Euro heading for 3-year highs as ECB sees muted inflation impact

Mon Mar 10, 2014 1:13pm EDT

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By Anirban Nag

LONDON, March 10 (Reuters) - The European Central Bank's decision to leave monetary policy unchanged, and its seemingly relaxed attitude to the impact of a strong euro on deflation, may have put the single currency on course to reach its highest levels in nearly three years.

If the euro zone economy shows more signs of recovery in coming months and U.S. data remains patchy, the euro could rise towards $1.45 - a level seen in mid-2011 - before the ECB expresses discomfort with the exchange rate.

ECB President Mario Draghi suggested at a news conference after last Thursday's Governing Council meeting that economic recovery in the euro zone was on track and did not require a shift in monetary policy.

His comments sent the euro to a 2 1/2 year high of $1.3915 and analysts expect the currency to rise initially to $1.40 in coming weeks.

Although one ECB policymaker, Christian Noyer, expressed some unhappiness about the euro on Monday, investors are likely to test the ECB's resolve to keep monetary policy unchanged by adding to long bets on the euro.

"We would not want to go short on the euro and do not rule out a move to $1.40 in the near term given the ECB's stance," said Yujiro Gato, G10 currency strategist at Nomura in London. "But only a move up towards $1.45 would change the ECB's (stance)."

The euro has gained 15 percent against the dollar from 2012 lows as the threat of a euro zone break-up waned and the region's economy has started to pull out of its slump.

However, while a sharply rising currency adds to the risk of deflation in the euro zone, as it lowers prices of imported goods, Draghi said on Thursday that the currency's rise since 2012 lows had pushed down inflation by only 0.4 percentage points.

That has led some analysts to believe the central bank could tolerate the euro strengthening by another 5 percent - to around $1.45 - at which point it would probably be forced to take action to ease policy to boost prices.

"It appears the FX market found Draghi's comments more hawkish than the rates markets did," said Anthony O'Brien, an interest rate strategist at Morgan Stanley.

Draghi's "rule of thumb" comments that "each 10 percent permanent effective exchange rate appreciation lowers inflation by around 40 to 50 basis points," could give the euro a 3-5 percent lift, he said.

After that, the ECB would become concerned about the euro's impact on inflation and consider cutting interest rates. A cut in the deposit rate, now at zero, into negative territory, would have the biggest impact on the euro, analysts say.

SHRINKING BALANCE SHEET

"The ECB is incredibly relaxed about inflation and that means only one thing for the euro - up," said Howard Jones, a partner at RMG Wealth Manager, who does not rule out a move above $1.40, though a lot would depend on U.S. data.

In the options market, risk reversals - a gauge of demand for options betting on a currency rising or falling - , show a lesser bias for a weaker euro against the dollar in the coming four weeks.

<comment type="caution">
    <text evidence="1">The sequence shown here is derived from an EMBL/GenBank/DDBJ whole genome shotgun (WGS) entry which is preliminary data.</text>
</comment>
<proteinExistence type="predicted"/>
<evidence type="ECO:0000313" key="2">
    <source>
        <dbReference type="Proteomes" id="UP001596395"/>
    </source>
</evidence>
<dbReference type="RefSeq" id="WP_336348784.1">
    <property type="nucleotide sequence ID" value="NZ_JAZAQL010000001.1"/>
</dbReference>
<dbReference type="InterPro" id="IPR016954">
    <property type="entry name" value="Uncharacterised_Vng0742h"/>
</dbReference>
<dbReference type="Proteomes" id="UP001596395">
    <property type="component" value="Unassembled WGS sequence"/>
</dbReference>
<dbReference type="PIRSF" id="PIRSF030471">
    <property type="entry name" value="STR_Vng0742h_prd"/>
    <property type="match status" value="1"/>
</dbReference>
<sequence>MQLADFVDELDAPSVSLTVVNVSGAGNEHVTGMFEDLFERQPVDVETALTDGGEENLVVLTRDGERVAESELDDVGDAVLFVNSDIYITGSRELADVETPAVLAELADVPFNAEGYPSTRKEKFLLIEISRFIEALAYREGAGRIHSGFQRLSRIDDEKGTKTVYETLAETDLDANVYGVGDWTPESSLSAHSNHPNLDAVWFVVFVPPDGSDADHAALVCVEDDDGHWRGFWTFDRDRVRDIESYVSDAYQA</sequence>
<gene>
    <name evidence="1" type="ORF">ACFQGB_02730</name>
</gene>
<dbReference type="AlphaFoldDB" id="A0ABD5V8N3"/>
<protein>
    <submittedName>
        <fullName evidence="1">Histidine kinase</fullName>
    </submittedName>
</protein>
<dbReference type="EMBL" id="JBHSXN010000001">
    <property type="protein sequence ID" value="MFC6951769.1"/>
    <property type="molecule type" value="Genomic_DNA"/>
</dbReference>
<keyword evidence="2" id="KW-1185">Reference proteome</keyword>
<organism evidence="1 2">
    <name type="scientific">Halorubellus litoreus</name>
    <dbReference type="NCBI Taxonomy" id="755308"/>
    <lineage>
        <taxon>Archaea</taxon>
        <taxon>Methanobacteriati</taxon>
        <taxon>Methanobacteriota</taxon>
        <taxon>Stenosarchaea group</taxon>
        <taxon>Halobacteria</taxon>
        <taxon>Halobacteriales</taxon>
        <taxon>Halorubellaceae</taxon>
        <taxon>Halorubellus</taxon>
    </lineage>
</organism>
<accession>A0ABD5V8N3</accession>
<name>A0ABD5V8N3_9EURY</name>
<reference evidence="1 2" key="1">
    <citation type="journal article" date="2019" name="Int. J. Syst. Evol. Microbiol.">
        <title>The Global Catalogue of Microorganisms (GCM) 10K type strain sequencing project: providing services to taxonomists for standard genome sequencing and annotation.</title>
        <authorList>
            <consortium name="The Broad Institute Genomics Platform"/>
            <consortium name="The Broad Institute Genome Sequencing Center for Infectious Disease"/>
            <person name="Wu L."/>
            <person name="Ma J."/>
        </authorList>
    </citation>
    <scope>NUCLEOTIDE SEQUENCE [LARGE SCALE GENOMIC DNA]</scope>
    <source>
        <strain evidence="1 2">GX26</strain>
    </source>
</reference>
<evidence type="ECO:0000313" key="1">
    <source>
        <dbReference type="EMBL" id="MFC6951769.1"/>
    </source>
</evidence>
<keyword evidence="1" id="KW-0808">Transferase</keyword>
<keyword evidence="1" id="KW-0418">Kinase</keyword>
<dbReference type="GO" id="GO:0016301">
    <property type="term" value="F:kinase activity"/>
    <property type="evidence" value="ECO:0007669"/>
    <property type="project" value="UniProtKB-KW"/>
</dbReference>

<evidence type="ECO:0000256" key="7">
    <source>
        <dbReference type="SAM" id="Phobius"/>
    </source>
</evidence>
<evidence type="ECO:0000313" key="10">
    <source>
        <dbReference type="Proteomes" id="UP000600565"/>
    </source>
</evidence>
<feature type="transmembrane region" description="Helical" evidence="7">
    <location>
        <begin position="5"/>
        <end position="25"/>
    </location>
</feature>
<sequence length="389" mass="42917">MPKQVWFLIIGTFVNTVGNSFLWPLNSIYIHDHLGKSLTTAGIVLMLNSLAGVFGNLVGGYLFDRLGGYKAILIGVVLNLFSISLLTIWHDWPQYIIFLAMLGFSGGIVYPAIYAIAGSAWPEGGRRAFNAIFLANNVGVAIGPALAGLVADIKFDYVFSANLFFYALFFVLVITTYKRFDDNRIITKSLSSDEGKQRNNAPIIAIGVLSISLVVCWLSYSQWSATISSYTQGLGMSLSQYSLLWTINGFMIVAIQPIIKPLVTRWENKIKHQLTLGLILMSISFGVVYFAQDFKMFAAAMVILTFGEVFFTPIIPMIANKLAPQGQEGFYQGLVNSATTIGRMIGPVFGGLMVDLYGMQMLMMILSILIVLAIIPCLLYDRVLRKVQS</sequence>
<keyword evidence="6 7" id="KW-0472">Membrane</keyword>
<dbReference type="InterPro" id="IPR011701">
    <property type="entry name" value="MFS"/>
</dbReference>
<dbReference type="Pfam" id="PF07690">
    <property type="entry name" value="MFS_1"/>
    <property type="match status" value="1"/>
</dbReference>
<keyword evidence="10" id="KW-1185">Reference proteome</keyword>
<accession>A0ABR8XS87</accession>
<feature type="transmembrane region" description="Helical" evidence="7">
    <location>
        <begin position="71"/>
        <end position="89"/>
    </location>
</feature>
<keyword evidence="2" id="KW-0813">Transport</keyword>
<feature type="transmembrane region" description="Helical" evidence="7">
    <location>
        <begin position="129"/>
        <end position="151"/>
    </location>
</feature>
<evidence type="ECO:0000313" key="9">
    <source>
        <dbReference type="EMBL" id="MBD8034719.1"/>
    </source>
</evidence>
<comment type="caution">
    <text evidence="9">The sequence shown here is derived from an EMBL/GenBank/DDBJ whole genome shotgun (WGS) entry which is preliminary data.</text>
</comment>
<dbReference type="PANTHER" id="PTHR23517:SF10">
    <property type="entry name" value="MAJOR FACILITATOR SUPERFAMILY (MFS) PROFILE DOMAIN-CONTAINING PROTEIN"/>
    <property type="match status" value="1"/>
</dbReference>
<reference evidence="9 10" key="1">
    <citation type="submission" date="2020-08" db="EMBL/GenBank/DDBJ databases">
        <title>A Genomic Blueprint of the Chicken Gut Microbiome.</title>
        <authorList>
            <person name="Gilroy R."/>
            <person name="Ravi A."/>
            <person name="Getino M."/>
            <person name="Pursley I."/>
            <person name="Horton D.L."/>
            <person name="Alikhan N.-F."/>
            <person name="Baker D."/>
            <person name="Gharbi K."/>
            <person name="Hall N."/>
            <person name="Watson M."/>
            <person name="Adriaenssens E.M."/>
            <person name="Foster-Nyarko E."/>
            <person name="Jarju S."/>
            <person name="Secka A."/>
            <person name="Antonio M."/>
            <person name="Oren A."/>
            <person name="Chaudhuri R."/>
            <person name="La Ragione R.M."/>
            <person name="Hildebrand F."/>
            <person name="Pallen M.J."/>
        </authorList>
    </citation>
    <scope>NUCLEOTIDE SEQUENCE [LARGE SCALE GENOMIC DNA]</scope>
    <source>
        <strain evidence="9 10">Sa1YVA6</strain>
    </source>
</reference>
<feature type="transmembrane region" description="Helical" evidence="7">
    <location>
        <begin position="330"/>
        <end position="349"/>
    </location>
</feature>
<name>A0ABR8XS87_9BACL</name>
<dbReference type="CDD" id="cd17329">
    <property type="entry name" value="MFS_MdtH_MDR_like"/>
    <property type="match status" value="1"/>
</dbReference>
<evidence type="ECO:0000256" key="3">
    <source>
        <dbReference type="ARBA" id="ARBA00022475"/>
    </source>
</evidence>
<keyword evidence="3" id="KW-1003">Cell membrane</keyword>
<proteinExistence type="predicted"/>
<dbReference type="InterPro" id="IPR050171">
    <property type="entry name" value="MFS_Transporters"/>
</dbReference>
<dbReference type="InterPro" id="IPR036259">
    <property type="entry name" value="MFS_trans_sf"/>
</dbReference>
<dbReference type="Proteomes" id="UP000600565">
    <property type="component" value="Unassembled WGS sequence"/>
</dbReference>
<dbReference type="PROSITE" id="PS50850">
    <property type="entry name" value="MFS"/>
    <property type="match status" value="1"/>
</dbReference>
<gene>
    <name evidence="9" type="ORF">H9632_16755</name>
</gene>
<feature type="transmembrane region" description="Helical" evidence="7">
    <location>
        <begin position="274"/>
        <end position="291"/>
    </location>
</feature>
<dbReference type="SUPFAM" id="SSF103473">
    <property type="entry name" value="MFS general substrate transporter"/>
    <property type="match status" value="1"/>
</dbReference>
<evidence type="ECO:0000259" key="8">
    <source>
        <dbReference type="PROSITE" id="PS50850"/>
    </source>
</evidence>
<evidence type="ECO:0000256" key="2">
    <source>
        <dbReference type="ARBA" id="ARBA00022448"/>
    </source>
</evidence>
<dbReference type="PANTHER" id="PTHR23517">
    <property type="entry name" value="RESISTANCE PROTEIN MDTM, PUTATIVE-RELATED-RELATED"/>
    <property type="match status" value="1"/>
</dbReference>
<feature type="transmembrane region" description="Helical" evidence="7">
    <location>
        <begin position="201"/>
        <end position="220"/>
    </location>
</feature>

Speculators added to bullish bets on the euro in the week to March 4, data from the Commodity Futures Trading Commission shows. But such bets are far fewer than when the euro last rose above $1.45 three years ago.

An unexpected decline in inflation in coming months, or a sudden deterioration in economic data, would pose risks to the euro's advance.

Annual inflation in the euro zone stabilised in February at 0.8 percent but Draghi warned last week that it was still "way below" the central bank's target of just below 2 percent.

For now, though, policy easing bets are being scaled back.

"The ECB's utter inaction leaves investors to seriously question an assumption that policy easing will be forthcoming. If it is not, bearish euro views are subject to revision," said Tom Levinson, currency strategist at ING.

Euro zone banks meanwhile are repaying cheap loans taken from the ECB in late 2011 and early 2012 at the height of the debt crisis. That is likely to reduce excess liquidity in the banking system and push short-term market rates higher, making the euro even more attractive to investors.

The euro's gains accelerated late last week after data from the ECB showed banks were set to repay a big chunk of their emergency three-year loans. That will shrink the ECB's balance sheet just as the U.S. Federal Reserve and the Bank of Japan are expanding theirs by buying bonds, giving investors another reason to buy the euro.

According to a Morgan Stanley analysis, a rise in euro zone money market rates does attract inflows and broadly underpins the euro, which on a trade-weighted basis is trading near its highest level since early November 2011.

Manuel Oliveri a strategist at Credit Agricole, expects the euro to rise to $1.40 and possibly beyond in the near term.

"Draghi more or less indicated that there is no imminent need for additional policy action. This is especially true as medium-term inflation forecasts remain close to target," he said.

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